Aerodynamics in Sports Cars

With the desire to go faster than ever before cars have been making use of the aerodynamic principles developed for aircraft for some time now. In many cases, good aerodynamics can be the key to success in sports cars, and so it comes as no surprise that millions of dollars are spend researching and developing this facet of auto racing each year.

There are two main factors to take into consideration when discussing the aerodynamics of an automobile: down force and drag. Down force is an aid for good, as it helps to push the car’s tires onto the track and so improves a car’s ability to corner and stay on the road. Drag, on the other hand, is not a favorable factor, since it is essentially air turbulence that slows the car down. Finding the right balance between the two can sometimes be tricky.

Altering the aerodynamic performance of race cars was something that was more or less started in the late 1960s. This is when the wings that are now commonplace on the racetrack were first added to cars. Early experiments with wings resulted in some rather spectacular accidents and so regulations were introduced to limit the size and location of wings in 1970. Race car wings are essentially upside-down airplane wings – instead of creating lift they create down force using something known as Bernoulli’s Principle. As the wind travels over the shorter and longer planes of the wings, it pushes the car down and helps it to stay on the road. Modern Formula One cars have this science down to such an art that the cars are capable of handling a lateral cornering force of 3.5g! The concept was further improved during the mid 1970s when Lotus engineers discovered that adding a wing to the car’s underside could further help to improve road holding. Over time a number of rules have been drawn up regarding this aspect of down force to ensure that no team has a distinctly unfair advantage over other teams. Today wings may be altered from race to race to improve the cars performance on a particular track.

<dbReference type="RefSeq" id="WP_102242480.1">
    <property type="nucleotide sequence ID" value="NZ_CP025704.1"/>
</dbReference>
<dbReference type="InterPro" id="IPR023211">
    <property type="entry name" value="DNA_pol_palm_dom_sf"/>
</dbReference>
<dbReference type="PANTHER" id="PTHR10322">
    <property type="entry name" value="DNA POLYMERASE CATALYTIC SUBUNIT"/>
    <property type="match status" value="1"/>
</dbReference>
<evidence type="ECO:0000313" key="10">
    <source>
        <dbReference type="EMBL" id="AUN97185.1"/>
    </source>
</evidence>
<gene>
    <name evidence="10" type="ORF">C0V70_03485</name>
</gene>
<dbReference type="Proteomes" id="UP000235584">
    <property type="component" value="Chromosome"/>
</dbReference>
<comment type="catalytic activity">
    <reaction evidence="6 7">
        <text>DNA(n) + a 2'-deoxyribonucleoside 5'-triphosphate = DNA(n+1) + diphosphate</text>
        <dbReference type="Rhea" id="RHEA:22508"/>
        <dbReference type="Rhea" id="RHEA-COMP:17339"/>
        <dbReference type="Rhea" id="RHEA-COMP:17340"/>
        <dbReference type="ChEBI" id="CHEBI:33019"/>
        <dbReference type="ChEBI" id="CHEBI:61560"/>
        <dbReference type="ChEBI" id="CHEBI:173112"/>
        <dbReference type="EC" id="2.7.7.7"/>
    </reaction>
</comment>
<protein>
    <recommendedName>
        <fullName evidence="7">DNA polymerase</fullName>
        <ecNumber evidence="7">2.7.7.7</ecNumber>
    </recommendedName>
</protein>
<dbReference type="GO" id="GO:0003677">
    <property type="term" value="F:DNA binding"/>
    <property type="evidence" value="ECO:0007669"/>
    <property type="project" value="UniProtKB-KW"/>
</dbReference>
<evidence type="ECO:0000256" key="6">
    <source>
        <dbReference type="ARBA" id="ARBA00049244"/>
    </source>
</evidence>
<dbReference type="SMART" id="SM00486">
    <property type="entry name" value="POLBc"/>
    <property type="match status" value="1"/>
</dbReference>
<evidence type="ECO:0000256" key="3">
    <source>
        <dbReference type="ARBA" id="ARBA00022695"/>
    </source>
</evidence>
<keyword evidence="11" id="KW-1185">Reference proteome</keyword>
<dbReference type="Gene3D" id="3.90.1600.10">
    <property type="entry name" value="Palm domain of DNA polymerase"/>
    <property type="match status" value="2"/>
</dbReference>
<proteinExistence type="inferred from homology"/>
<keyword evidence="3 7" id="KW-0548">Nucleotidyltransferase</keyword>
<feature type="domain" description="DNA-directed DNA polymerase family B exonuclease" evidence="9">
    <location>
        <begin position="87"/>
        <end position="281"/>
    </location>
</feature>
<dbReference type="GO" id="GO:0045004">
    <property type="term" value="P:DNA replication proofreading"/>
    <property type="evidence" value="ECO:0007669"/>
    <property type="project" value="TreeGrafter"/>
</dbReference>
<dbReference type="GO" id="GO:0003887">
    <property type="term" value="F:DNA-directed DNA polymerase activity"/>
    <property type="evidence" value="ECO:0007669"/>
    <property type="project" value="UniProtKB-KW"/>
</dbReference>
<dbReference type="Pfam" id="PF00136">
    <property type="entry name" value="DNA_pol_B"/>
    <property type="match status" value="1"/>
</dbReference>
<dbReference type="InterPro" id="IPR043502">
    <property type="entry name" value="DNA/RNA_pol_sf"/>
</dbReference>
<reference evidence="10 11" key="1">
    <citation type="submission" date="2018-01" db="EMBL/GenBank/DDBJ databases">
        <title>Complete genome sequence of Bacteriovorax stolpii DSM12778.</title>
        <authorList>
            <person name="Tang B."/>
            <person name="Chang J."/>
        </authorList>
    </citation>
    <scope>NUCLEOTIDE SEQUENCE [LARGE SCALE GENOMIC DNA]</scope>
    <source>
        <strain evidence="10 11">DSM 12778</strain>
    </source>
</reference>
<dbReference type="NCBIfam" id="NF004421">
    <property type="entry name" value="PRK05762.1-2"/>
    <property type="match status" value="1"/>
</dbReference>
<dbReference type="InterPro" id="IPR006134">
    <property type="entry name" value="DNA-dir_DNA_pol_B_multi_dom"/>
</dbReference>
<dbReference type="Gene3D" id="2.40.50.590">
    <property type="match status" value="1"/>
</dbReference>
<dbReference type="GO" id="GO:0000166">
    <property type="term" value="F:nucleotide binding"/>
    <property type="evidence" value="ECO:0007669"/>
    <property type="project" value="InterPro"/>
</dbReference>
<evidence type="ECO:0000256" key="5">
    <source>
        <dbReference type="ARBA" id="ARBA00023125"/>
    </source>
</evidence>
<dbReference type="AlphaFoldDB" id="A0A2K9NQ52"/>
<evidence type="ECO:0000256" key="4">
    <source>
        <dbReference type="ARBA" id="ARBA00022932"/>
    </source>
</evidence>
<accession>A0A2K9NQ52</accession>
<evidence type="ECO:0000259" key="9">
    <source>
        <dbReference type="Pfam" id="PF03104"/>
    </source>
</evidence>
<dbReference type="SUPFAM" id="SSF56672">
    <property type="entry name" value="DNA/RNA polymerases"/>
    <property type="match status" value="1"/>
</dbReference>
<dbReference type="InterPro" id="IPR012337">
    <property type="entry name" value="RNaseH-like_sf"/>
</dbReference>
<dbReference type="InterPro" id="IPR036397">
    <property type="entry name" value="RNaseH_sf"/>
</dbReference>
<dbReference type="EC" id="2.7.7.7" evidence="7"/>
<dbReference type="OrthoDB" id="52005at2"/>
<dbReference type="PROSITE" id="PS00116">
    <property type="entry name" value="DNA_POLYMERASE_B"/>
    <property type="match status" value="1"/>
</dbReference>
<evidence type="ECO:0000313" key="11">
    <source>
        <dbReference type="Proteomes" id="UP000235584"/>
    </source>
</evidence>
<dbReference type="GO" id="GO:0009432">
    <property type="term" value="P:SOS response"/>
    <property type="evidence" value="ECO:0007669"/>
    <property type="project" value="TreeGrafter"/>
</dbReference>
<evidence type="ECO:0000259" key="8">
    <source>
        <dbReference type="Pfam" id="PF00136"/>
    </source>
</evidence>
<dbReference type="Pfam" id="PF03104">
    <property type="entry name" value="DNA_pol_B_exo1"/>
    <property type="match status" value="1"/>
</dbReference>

When it comes to reducing drag, wind tunnels have certainly helped to make race cars more streamlined. By now every single aspect of the modern Formula One car has been investigated and improved to make it as streamlined as possible – including the driver’s helmet and the suspension! There is, however, one downside to a slippery smooth car: the incredible heat produced by a Formula One engine does need good supply of airflow to ensure that it doesn’t build up and cause problems. So designers are always careful to ensure that this is something that is provided for, even though they also spend hours trying to make sure that the air travels over the car as effortlessly as it can. No doubt, as racing cars continue to get faster and leaner, you will continue to see more and more of these developments take effect.

Back to Blog